When a band you love that you’ve written about breaks up, you wonder to yourself, “Could I have done more? Should there have been more reviews? Should I have rented a billboard?” Good Friends Great Enemies have called it a day after over half a decade of putting out some of the best records this town has heard. It’s fitting that they released their final album with a party at the Trunk Space. It covered every era of the band, from their first album in 2012 right up to Esoterotica.

The party was bittersweet on many levels, but most of all because their final record is one of the best and meets the standard they set two years ago with Cautiously Poptimistic. Still, it’s awfully nice of them to leave such a generous parting gift (along with a bonus short acoustic EP called Speak Softly). Right from the easy-on-the-ears opener of “Gets Real Bad,” you’re drawn to the way they easily combine spring-breezy pop with complete existential dread. It never lets up in that way: whether it’s “Quiet Violence” or “Whattabuncha,” it sounds like single after single in the quirky, strange way that Good Friends Great Enemies has about them.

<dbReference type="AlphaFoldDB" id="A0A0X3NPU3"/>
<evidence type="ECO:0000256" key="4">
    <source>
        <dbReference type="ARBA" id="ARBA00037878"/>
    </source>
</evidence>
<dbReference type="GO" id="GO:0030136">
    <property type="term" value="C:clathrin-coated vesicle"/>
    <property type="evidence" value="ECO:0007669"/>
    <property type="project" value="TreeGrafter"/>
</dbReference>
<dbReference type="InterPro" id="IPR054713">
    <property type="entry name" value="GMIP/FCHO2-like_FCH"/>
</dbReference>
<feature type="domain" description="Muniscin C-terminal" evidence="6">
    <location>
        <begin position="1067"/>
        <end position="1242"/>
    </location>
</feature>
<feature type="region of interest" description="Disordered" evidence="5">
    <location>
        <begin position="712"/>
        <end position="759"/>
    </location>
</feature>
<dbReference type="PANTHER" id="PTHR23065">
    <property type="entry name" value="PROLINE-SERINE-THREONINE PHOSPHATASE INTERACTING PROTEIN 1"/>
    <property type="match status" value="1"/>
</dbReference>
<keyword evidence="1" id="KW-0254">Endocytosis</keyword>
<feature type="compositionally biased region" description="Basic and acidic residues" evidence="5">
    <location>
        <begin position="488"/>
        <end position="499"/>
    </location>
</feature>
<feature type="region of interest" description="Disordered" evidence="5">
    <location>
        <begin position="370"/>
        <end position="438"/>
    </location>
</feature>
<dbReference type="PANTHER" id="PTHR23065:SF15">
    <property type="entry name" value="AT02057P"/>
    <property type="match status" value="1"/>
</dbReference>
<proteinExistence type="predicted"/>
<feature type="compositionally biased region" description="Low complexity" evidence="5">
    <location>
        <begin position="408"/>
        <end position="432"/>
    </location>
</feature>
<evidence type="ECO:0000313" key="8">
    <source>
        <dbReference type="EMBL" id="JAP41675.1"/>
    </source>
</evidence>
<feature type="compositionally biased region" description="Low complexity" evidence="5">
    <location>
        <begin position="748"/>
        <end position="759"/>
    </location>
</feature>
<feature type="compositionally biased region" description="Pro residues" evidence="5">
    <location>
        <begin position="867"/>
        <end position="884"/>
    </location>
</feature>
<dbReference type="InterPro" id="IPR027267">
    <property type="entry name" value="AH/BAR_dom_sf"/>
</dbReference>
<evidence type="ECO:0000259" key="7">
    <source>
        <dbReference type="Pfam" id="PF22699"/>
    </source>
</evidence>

Good Friends1464681_602111626491026_1112871719_n

Influenced as much by jazz as a pop aesthetic as low-key indie rock, the album is a daydream finale to a perfect story arc that began all those years ago. It also must be noted that this is another production from Eamon Ford, who has been hitting them out of the park this year. Even songs that aren’t necessarily singles, like “Zaxi Maxi” or the hootenanny of “Here It Is,” have fascinating arrangements. Nearly any band would be proud to finish their career on such a high note.